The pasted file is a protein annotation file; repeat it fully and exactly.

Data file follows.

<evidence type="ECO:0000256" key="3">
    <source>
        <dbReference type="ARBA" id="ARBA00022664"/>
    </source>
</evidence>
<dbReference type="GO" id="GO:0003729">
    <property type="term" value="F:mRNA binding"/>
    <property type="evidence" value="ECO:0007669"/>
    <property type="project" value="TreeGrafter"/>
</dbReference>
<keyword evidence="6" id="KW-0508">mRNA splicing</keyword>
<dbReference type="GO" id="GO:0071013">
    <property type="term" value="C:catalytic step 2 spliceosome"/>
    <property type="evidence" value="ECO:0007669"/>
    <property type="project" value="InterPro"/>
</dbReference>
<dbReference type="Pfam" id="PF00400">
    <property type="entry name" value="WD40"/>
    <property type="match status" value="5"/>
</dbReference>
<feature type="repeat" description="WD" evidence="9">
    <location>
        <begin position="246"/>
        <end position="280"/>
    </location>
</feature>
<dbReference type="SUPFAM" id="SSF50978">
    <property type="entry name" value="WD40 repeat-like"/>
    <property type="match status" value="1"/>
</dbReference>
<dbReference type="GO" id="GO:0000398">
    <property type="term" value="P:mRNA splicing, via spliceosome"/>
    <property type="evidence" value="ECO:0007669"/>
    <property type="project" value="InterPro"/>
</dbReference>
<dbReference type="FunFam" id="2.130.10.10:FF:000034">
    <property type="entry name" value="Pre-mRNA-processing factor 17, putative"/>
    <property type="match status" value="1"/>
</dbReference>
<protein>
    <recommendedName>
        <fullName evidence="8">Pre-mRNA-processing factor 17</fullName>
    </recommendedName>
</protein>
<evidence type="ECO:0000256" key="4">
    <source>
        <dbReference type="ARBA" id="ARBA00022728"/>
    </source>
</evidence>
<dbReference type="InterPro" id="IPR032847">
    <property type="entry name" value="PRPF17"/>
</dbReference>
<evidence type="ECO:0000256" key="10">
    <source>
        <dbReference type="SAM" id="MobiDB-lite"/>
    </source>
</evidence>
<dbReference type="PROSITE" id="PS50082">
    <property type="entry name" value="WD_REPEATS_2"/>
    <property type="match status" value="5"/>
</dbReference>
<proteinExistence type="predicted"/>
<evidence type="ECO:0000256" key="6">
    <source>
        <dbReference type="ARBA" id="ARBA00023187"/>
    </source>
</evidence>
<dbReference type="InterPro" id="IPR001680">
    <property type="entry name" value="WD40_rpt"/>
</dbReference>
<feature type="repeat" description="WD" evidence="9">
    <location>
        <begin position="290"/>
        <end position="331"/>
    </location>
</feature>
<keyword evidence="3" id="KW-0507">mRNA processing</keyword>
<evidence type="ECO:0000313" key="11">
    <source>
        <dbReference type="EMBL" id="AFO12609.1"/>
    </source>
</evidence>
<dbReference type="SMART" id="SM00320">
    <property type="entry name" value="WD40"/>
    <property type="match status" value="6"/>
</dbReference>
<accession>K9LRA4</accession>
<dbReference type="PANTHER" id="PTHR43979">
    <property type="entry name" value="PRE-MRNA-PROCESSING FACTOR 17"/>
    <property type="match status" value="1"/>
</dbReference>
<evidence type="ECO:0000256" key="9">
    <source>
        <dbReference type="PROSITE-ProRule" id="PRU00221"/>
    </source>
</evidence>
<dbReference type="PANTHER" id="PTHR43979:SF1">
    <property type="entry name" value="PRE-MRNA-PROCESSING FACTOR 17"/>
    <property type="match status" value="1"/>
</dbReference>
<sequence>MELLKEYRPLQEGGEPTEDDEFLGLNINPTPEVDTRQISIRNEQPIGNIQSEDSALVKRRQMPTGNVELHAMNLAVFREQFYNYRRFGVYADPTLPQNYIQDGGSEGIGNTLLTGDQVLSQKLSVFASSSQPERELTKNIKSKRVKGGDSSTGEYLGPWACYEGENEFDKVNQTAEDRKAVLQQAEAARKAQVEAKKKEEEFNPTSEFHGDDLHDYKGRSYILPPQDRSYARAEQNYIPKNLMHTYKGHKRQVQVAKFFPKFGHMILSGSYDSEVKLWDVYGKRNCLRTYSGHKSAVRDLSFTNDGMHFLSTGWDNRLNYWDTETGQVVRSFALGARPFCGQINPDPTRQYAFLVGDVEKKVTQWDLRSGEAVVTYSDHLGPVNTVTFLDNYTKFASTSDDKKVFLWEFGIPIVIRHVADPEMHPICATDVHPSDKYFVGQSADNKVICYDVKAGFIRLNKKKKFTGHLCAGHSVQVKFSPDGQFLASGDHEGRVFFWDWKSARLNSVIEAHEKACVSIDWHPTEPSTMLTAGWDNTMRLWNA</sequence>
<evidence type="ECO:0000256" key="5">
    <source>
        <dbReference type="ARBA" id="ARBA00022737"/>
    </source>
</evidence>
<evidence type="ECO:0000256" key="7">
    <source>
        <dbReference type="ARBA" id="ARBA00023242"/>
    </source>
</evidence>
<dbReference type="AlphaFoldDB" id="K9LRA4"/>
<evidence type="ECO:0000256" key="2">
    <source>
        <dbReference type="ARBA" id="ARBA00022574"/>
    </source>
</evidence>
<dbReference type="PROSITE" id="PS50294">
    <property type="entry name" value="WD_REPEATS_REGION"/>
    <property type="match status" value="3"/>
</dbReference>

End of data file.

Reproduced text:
<evidence type="ECO:0000256" key="3">
    <source>
        <dbReference type="ARBA" id="ARBA00022664"/>
    </source>
</evidence>
<dbReference type="GO" id="GO:0003729">
    <property type="term" value="F:mRNA binding"/>
    <property type="evidence" value="ECO:0007669"/>
    <property type="project" value="TreeGrafter"/>
</dbReference>
<keyword evidence="6" id="KW-0508">mRNA splicing</keyword>
<dbReference type="GO" id="GO:0071013">
    <property type="term" value="C:catalytic step 2 spliceosome"/>
    <property type="evidence" value="ECO:0007669"/>
    <property type="project" value="InterPro"/>
</dbReference>
<dbReference type="Pfam" id="PF00400">
    <property type="entry name" value="WD40"/>
    <property type="match status" value="5"/>
</dbReference>
<feature type="repeat" description="WD" evidence="9">
    <location>
        <begin position="246"/>
        <end position="280"/>
    </location>
</feature>
<dbReference type="SUPFAM" id="SSF50978">
    <property type="entry name" value="WD40 repeat-like"/>
    <property type="match status" value="1"/>
</dbReference>
<dbReference type="GO" id="GO:0000398">
    <property type="term" value="P:mRNA splicing, via spliceosome"/>
    <property type="evidence" value="ECO:0007669"/>
    <property type="project" value="InterPro"/>
</dbReference>
<dbReference type="FunFam" id="2.130.10.10:FF:000034">
    <property type="entry name" value="Pre-mRNA-processing factor 17, putative"/>
    <property type="match status" value="1"/>
</dbReference>
<protein>
    <recommendedName>
        <fullName evidence="8">Pre-mRNA-processing factor 17</fullName>
    </recommendedName>
</protein>
<evidence type="ECO:0000256" key="4">
    <source>
        <dbReference type="ARBA" id="ARBA00022728"/>
    </source>
</evidence>
<dbReference type="InterPro" id="IPR032847">
    <property type="entry name" value="PRPF17"/>
</dbReference>
<evidence type="ECO:0000256" key="10">
    <source>
        <dbReference type="SAM" id="MobiDB-lite"/>
    </source>
</evidence>
<dbReference type="PROSITE" id="PS50082">
    <property type="entry name" value="WD_REPEATS_2"/>
    <property type="match status" value="5"/>
</dbReference>
<proteinExistence type="predicted"/>
<evidence type="ECO:0000256" key="6">
    <source>
        <dbReference type="ARBA" id="ARBA00023187"/>
    </source>
</evidence>
<dbReference type="InterPro" id="IPR001680">
    <property type="entry name" value="WD40_rpt"/>
</dbReference>
<feature type="repeat" description="WD" evidence="9">
    <location>
        <begin position="290"/>
        <end position="331"/>
    </location>
</feature>
<keyword evidence="3" id="KW-0507">mRNA processing</keyword>
<evidence type="ECO:0000313" key="11">
    <source>
        <dbReference type="EMBL" id="AFO12609.1"/>
    </source>
</evidence>
<dbReference type="SMART" id="SM00320">
    <property type="entry name" value="WD40"/>
    <property type="match status" value="6"/>
</dbReference>
<accession>K9LRA4</accession>
<dbReference type="PANTHER" id="PTHR43979">
    <property type="entry name" value="PRE-MRNA-PROCESSING FACTOR 17"/>
    <property type="match status" value="1"/>
</dbReference>
<evidence type="ECO:0000256" key="9">
    <source>
        <dbReference type="PROSITE-ProRule" id="PRU00221"/>
    </source>
</evidence>
<dbReference type="PANTHER" id="PTHR43979:SF1">
    <property type="entry name" value="PRE-MRNA-PROCESSING FACTOR 17"/>
    <property type="match status" value="1"/>
</dbReference>
<sequence>MELLKEYRPLQEGGEPTEDDEFLGLNINPTPEVDTRQISIRNEQPIGNIQSEDSALVKRRQMPTGNVELHAMNLAVFREQFYNYRRFGVYADPTLPQNYIQDGGSEGIGNTLLTGDQVLSQKLSVFASSSQPERELTKNIKSKRVKGGDSSTGEYLGPWACYEGENEFDKVNQTAEDRKAVLQQAEAARKAQVEAKKKEEEFNPTSEFHGDDLHDYKGRSYILPPQDRSYARAEQNYIPKNLMHTYKGHKRQVQVAKFFPKFGHMILSGSYDSEVKLWDVYGKRNCLRTYSGHKSAVRDLSFTNDGMHFLSTGWDNRLNYWDTETGQVVRSFALGARPFCGQINPDPTRQYAFLVGDVEKKVTQWDLRSGEAVVTYSDHLGPVNTVTFLDNYTKFASTSDDKKVFLWEFGIPIVIRHVADPEMHPICATDVHPSDKYFVGQSADNKVICYDVKAGFIRLNKKKKFTGHLCAGHSVQVKFSPDGQFLASGDHEGRVFFWDWKSARLNSVIEAHEKACVSIDWHPTEPSTMLTAGWDNTMRLWNA</sequence>
<evidence type="ECO:0000256" key="5">
    <source>
        <dbReference type="ARBA" id="ARBA00022737"/>
    </source>
</evidence>
<evidence type="ECO:0000256" key="7">
    <source>
        <dbReference type="ARBA" id="ARBA00023242"/>
    </source>
</evidence>
<dbReference type="AlphaFoldDB" id="K9LRA4"/>
<evidence type="ECO:0000256" key="2">
    <source>
        <dbReference type="ARBA" id="ARBA00022574"/>
    </source>
</evidence>
<dbReference type="PROSITE" id="PS50294">
    <property type="entry name" value="WD_REPEATS_REGION"/>
    <property type="match status" value="3"/>
</dbReference>